Mary’s Hiding Place: A Christmas Mini-Series

Mary’s Hiding Place

by Leslie Crouse

…continued from The Shepherd’s Sword.

~ Fifteen Months Before The Birth Of Christ ~

Mary fell back into the fresh hay finding comfort in the clean, grassy scent of her father stable. Every morning before dawn she came to the stable to pray. Few understood it. But Sarah, her mother, allowed her this time of solitude. When the sun shone upon the roof Joseph would arrive to escort her to the midwife. Another day of tedious house calls.  

Her mother watched from the window. The moment Mary had begun signs of womanhood, Sarah had insisted she train with Nazareth’s midwife. “You are to assist and learn all you can about the female body and birthing process,” she had instructed Mary. “One never knows the turns life can take.” Mother believed in equipping her daughters.

Mary did not like it, but she had already learned much. Besides, her family lacked money for a midwife’s expertise, so her sisters took turns assisting the local midwife as an exchange for services when needed. But the pre-dawn hours were hers.

In the stable Mary could set it all aside and bask in the presence of the LORD. This was her heart. She came to the stable, her hiding place, every morning finding privacy and freedom to dig into prayer. Her father called it intercession. He had instructed her in the lives of Daniel, Moses, Elijah and others. Ancient, spiritual giants, all of them.

Mary was no spiritual giant. All she knew is that she burned with the need to cry out for others. So she prayed until the urgency was replaced with peace. She found joy and purpose in it. Today, her cousin Elizabeth was heavy upon her heart.

A knock sounded at the post below. Has an hour gone by already? She peeked down into the breezeway. She covered her burning face with her hands and cringed. Joseph. As children they had played in the neighbor’s pond, caught frogs from local streams and he had helped her with her lambs. Her best friend. But he had gone and changed everything when he had asked her father’s permission to marry her. Which means he knew. Mary stifled a groan.

How humiliating! Someone – probably her brother – had told him she had begun her monthlies and was of marriageable age now. Joseph was her friend, not her idea of a husband! Regardless, one discussion led to another and now they were legally betrothed.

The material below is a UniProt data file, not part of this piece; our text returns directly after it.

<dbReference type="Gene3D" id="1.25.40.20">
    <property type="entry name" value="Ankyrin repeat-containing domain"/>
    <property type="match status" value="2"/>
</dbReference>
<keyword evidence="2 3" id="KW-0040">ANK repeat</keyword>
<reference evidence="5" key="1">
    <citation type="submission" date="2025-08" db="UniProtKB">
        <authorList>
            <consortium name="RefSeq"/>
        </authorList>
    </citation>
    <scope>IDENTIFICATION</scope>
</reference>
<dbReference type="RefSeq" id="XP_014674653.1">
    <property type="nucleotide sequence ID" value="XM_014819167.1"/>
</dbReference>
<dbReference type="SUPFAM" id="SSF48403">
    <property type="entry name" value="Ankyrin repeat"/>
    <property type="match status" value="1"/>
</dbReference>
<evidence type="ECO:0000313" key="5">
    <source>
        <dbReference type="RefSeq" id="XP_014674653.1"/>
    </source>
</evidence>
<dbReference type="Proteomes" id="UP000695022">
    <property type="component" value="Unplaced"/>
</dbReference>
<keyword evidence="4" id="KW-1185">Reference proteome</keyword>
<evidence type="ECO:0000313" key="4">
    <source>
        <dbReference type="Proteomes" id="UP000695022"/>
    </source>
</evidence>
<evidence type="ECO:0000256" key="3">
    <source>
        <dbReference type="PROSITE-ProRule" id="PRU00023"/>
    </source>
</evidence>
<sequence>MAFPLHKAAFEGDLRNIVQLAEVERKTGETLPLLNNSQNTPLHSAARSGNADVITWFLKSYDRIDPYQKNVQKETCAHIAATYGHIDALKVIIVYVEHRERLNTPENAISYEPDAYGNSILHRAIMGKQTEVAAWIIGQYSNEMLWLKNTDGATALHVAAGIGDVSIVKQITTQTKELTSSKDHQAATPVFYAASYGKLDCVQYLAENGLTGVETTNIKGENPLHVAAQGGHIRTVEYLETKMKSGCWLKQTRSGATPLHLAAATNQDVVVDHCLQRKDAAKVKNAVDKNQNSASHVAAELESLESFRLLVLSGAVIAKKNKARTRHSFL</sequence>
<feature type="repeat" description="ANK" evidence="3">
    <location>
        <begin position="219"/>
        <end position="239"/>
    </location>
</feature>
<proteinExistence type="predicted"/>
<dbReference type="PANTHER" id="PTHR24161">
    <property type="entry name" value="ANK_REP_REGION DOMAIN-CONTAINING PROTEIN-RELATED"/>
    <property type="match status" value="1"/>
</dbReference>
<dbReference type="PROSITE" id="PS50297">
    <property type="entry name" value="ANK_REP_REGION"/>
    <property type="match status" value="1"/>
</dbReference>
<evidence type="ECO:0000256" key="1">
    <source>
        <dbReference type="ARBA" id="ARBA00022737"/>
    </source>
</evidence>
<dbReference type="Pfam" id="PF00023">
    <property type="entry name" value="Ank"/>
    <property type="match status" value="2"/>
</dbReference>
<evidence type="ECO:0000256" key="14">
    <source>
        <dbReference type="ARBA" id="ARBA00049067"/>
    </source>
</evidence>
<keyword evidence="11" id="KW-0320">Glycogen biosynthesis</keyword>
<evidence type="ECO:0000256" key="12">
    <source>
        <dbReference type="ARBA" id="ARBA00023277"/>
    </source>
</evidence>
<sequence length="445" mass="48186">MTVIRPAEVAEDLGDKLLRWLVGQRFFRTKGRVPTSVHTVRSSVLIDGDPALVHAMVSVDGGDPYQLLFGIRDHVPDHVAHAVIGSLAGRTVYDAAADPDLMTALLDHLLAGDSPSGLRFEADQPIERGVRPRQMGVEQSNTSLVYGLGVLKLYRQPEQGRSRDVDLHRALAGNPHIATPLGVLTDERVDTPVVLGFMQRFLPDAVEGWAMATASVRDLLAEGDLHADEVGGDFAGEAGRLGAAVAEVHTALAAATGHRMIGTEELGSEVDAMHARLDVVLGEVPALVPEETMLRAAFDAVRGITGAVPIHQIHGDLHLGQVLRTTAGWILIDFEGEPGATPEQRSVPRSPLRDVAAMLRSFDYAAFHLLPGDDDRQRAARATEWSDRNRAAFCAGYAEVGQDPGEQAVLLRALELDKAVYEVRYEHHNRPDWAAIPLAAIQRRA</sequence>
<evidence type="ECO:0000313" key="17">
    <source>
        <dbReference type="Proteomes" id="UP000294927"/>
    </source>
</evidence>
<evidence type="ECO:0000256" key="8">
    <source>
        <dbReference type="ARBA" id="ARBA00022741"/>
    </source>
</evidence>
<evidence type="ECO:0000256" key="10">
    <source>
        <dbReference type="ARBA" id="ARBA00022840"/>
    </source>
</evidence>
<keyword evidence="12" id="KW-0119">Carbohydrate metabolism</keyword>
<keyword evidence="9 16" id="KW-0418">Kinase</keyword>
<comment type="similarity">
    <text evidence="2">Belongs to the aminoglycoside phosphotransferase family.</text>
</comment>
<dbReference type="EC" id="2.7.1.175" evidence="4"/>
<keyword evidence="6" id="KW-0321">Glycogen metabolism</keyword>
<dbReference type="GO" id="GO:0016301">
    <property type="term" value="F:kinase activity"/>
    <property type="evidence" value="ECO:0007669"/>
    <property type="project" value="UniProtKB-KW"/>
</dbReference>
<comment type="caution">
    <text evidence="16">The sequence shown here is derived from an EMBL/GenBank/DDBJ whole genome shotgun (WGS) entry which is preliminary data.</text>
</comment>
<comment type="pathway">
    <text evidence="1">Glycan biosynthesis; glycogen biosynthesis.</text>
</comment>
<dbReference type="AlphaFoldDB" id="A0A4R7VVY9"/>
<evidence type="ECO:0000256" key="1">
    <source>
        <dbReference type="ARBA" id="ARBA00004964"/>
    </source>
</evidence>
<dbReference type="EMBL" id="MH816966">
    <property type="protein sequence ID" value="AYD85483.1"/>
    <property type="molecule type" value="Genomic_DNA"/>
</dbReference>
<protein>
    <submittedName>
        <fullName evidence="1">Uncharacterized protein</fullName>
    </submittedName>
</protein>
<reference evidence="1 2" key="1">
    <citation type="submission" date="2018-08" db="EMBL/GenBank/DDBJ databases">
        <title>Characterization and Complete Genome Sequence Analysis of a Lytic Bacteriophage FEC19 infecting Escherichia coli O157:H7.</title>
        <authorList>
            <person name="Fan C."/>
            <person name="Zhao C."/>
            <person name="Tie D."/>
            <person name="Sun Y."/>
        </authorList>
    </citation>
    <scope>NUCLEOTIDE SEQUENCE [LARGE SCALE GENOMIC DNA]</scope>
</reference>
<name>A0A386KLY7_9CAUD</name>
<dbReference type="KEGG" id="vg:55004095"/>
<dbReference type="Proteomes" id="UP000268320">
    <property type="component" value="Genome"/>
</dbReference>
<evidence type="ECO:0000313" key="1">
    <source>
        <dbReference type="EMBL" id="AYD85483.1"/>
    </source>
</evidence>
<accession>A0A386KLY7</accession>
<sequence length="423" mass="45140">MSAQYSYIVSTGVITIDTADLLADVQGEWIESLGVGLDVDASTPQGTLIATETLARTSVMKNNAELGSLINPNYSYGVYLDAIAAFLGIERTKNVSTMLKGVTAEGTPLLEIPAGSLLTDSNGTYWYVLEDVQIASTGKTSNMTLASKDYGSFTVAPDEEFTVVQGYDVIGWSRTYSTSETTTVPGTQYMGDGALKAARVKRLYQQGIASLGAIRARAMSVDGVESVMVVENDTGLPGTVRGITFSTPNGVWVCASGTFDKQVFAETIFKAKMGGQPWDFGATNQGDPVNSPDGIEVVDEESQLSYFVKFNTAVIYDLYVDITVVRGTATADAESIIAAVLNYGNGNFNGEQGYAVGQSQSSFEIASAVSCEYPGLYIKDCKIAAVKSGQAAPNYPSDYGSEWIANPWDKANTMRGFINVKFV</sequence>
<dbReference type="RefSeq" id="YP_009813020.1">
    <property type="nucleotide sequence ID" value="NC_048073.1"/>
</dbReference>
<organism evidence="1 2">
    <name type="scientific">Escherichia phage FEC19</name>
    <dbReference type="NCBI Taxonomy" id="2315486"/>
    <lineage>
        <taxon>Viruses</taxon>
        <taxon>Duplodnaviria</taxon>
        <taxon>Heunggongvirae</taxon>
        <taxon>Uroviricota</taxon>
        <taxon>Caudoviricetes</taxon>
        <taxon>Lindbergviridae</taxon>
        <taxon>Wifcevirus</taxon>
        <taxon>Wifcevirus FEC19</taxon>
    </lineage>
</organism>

In celebration of the betrothal, he had built her a manger handcrafted for the lambs she raised. Everyone thought it odd. Mary, however, was begrudgingly moved by it. Together they had saved that struggling lamb. When he gave her the manger he whispered, “May we never forget our unblemished lamb.” Joseph is a good man. And as my husband, he understands my need to pray. At that last thought, her eyes lit up.

Something was shifting in the spiritual realm. She could sense it. There was an eagerness inside of her. An excitement she could hardly contain. The LORD was doing a new thing. An urgency to pray harder than ever before gripped her heart. Whatever the LORD’s plans, she wanted to be a part of it. For her, the LORD was a pearl of great value, worth any price.

Mary prayed daily for Elizabeth. She loved Elizabeth like an aunt because she was so much older than Mary’s cousins. Mary had no idea what was going on, but she knew Herod to be Judea’s arrogant, unpredictable king and Elizabeth’s husband, Zechariah, a priest in the temple. An explosive combination. What forces were at play?

…look for the continuation in Mary’s Visit.

If you like my Christmas Stories, please share them on your Facebook page!

The Shepherd’s Sword: A Christmas Mini-Series

The Shepherd’s Sword

by Leslie Crouse

…continued from The Shepherd.

Belial had not been informed of Heaven’s plan. But Darkness heard the angel’s announcement. All of creation did. He quickly rallied the powers of Darkness for a counter attack. If it was war Heaven wanted, war it would get. This invasion was not to be tolerated. Darkness would not release its hold on earth so easily and this shepherd with his spindly sword was standing in his way.

Shammah took his hand off the door handle. Glanced to the inn. Did no one else sense the Darkness pressing in? Were they all sleeping peacefully while Darkness invaded their city? Jehovah! I am no soldier! A lion or bear here and there, but never this! And why the sword? It’s useless against such… things! Another shepherd, in another time, with another inadequate weapon. The irony.

Or was it? What had David done? Then, like a song on the wind an idea formed. Shammah thrust the sword tip into the ground. Not wishing to attract the attention of the Roman soldiers around the corner, he began to speak in a barely audible voice:

I come in the name of the LORD of hosts, the God of the armies of Israel… the LORD saves not with sword and spear. For the battle is the LORD’s.

Menacing snarls rose from all around him as they paused in their approach. But it did not last. Darkness wanted the baby inside. Shammah dragged his sword tip through the sandy dirt leaving a line behind him as he spoke aloud the only words his mind could form.